The Traumatic Brain Injury (TBI) Research Forum was founded in 2011 by The Defense and Veterans Brain Injury Center and the Polytrauma System of and is supported by the Western Blind Rehabilitation Center at the Veterans Affairs Palo Alto Health Care System. Its goal is to increase awareness of recent innovations in TBI Research during March, in recognition of Brain Injury Awareness Month. The Forum is hosted annually to help disseminate knowledge gained through TBI Research to both researchers and clinicians alike, as well as provide networking opportunities. The Forum attracts over 100 attendees annually from the Northern California VA hospitals and other nearby states as well as local academic and community hospitals involved in TBI research.
ABILITY’s chief health editor Tom Chappell, MD, spoke with Maheen Adamson, PhD, about the forum and her research.
Dr. Tom Chappell: I understand our own Casey Mims, in ABILITY Magazine’s Sales Dept., is speaking at the Stanford forum on TBI. And you heading up that program?
Dr. Maheen Adamson: Yes. It’s actually at the Veterans Affairs Palo Alto, which is right next to Stanford. We are connected with Stanford very heavily, so it’s a traumatic brain injury research forum that happens every year. I’m the director for research for the Defense and Veterans Brain Injury Center (DVBIC). I’m also on the faculty at Stanford. We bring in community from the VA as well as Stanford. It’s a research forum that highlights research on a chosen topic. This year our topic is brain stimulation, which is what I do. I have about three clinical trials that I’m running in brain stimulation and neuroimaging. I’ve invited about three people from different communities; faculty members, to talk about brain stimulation. And I invited Casey to see a patient’s perspective, because she has gone through some of it.
Dr. Chappell: You’re dealing with people with TBI mainly?
Dr. Adamson: Yes. I can tell you a little bit about myself. I’m a research scientist, a neuroscientist. I study the brain. I’m a clinical associate professor in neurosurgery and psychiatry at Stanford, and I’m also at the VA Palo Alto, where I work with the Department of Defense. I’m the head of research at the VA Palo Alto. I’m within the department of Veterans Affairs that deal with body trauma, which is basically injury to the body. We’ve got spinal cord injury, brain injury; so basically the rehabilitation department, which is why I’m talking to you guys, because I think your magazine is absolutely amazing.
It’s the rehab department, and because I’m a scientist, all my research is based on the entire spectrum of traumatic brain injury, so basically the incidents of traumatic brain injury in the military – such as blast force concussion, motor vehicle accidents, and then you look at different techniques that can improve the diagnostic capabilities; we look at genetic factors, how that works with post-traumatic syndrome, and then we’re ready to try to treat them. I use brain stimulation, which is magnetic in our case. We look at how we might actually help with treatment of the symptoms that affect the patients. So, the whole spectrum of the patient’s condition, as well as management of their rehabilitation.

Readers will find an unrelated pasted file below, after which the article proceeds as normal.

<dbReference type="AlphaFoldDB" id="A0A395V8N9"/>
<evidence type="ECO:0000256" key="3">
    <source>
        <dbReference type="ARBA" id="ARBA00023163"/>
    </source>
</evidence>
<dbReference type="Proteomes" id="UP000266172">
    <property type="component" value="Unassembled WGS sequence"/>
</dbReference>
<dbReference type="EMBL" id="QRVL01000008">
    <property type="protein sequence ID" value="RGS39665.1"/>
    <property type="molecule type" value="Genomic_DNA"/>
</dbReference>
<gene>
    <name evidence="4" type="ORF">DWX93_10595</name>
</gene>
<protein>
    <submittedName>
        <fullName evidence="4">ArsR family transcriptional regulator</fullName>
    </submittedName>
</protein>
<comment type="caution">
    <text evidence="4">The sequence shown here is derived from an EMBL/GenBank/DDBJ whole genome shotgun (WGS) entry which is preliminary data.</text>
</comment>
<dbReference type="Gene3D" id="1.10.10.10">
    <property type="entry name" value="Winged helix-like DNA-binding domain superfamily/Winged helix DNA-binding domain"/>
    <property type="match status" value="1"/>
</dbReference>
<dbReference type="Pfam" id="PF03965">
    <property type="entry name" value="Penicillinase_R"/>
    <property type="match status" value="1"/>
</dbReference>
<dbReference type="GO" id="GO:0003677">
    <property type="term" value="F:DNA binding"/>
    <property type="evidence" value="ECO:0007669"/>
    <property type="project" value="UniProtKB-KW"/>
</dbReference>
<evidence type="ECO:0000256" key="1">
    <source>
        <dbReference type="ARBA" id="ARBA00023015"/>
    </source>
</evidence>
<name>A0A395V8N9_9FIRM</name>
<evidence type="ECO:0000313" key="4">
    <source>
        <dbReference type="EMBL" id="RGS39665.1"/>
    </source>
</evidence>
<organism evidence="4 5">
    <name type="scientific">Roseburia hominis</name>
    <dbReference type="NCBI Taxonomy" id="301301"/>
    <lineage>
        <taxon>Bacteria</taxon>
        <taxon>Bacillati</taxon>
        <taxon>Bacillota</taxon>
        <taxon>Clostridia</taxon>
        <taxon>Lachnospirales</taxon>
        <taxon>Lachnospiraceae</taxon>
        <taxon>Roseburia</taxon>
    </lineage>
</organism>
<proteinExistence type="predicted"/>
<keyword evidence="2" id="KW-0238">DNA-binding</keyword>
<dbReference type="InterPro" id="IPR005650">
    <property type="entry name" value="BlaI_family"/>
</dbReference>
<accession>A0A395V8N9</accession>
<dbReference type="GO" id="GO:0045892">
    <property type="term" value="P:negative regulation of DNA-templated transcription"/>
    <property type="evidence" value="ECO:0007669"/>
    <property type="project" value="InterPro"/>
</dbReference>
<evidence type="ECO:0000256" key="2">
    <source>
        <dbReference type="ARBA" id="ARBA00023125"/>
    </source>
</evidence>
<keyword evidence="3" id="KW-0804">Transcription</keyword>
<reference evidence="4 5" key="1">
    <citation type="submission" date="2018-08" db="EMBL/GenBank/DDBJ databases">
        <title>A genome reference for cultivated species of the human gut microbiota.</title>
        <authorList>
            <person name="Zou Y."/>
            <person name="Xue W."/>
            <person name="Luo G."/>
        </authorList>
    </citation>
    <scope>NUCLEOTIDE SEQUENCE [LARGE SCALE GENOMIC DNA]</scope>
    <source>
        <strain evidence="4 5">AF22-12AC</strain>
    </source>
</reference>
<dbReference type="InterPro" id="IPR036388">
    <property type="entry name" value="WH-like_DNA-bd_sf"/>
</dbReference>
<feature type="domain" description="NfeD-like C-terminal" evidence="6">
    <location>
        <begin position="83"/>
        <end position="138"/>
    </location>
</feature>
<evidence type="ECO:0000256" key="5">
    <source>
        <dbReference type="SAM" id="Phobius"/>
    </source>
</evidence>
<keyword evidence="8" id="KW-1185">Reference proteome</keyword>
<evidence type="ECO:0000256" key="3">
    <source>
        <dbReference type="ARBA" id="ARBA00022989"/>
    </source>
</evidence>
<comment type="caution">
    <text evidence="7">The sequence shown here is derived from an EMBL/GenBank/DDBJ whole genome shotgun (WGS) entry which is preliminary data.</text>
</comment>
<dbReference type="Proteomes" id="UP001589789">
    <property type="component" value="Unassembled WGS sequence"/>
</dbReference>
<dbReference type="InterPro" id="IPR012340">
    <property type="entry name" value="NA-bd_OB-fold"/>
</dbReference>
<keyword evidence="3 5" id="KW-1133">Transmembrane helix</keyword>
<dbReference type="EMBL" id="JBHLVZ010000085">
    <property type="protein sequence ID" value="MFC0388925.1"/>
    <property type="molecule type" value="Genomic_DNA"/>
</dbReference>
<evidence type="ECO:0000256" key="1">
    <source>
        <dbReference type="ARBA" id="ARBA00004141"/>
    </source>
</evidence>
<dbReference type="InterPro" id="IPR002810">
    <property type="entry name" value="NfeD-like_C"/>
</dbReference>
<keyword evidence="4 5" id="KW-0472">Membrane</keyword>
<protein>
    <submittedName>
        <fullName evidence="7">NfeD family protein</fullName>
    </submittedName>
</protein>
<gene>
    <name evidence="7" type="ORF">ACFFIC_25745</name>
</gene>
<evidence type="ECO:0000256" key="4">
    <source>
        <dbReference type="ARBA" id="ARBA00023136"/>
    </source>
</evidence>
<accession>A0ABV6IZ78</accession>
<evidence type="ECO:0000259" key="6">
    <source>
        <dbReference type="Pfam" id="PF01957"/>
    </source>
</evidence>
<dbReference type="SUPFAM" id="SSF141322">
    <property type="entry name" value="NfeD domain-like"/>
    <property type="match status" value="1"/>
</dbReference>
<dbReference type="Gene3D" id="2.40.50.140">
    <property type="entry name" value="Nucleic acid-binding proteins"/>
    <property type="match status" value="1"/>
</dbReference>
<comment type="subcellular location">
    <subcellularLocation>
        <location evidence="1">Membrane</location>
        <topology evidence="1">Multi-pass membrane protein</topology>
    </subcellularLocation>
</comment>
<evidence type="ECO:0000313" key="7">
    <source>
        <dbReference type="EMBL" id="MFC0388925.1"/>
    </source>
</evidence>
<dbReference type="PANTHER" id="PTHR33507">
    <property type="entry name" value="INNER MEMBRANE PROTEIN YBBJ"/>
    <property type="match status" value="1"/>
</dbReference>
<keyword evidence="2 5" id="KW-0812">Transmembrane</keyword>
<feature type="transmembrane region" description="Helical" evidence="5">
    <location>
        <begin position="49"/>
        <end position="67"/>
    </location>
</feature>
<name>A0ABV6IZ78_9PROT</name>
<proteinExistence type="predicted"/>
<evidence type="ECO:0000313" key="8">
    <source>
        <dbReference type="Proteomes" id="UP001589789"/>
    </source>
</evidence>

Dr. Chappell: The stimulation techniques are all non-invasive?
Dr. Adamson: The one that I use is non-invasive. It’s called repetitive transcranial magnetic stimulation (TMS). It’s not direct current (electricity), so it’s not electroconvulsive therapy. Basically, it’s a big machine that costs a lot of money, and it’s electromagnetic; basically, it creates an electromagnetic field over your skull and turns it into electrical energy. So yes, it’s non-invasive. It has some “invasive” qualities associated with it, for example if the patient has seizures.
Dr. Adamson: It’s basically a commercially available machine. There are a lot of companies that sell one. They are designed to stimulate a certain site in the brain for specifically either depression or a couple of other problems. But, the idea is that that machine is an electromagnetic coil on top of your skull, and it creates large magnetic field over your skull for a short duration, and then it penetrates (like “ray beam”) the skull with electrical energy that stimulates the neurons talk to each other, so it’s non-invasive in that way. If you are prone to seizures and you are on anti-seizure medications, then you may have a higher risk of seizures during this treatment. Thus, we make sure that no one is entering the studies who are on seizure medications or has those type of problems.
Dr. Chappell: Are you able to direct electromagnetic energy to focal areas of the brain?
Dr. Adamson: There are a lot of different techniques. The one that I just described to you is RTMS, which is “Repetitive Transcranial Magnetic Stimulation,” and we are targeting it to an area that’s been approved by FDA. And the way we find the area in the brain is, we have another little machine that attaches to the primary machine which allows us to insert the MRI scan of the patient. This allows us to localize the exact spot in the brain based on either gray or white matter, or an actual image of blood flow to really target the area you want to stimulate. The stimulation site has to be pretty exact, and although a lot of research is being done in this area right now, we’ve come a really long way.
Dr. Chappell: What are your typical target sites in the brain?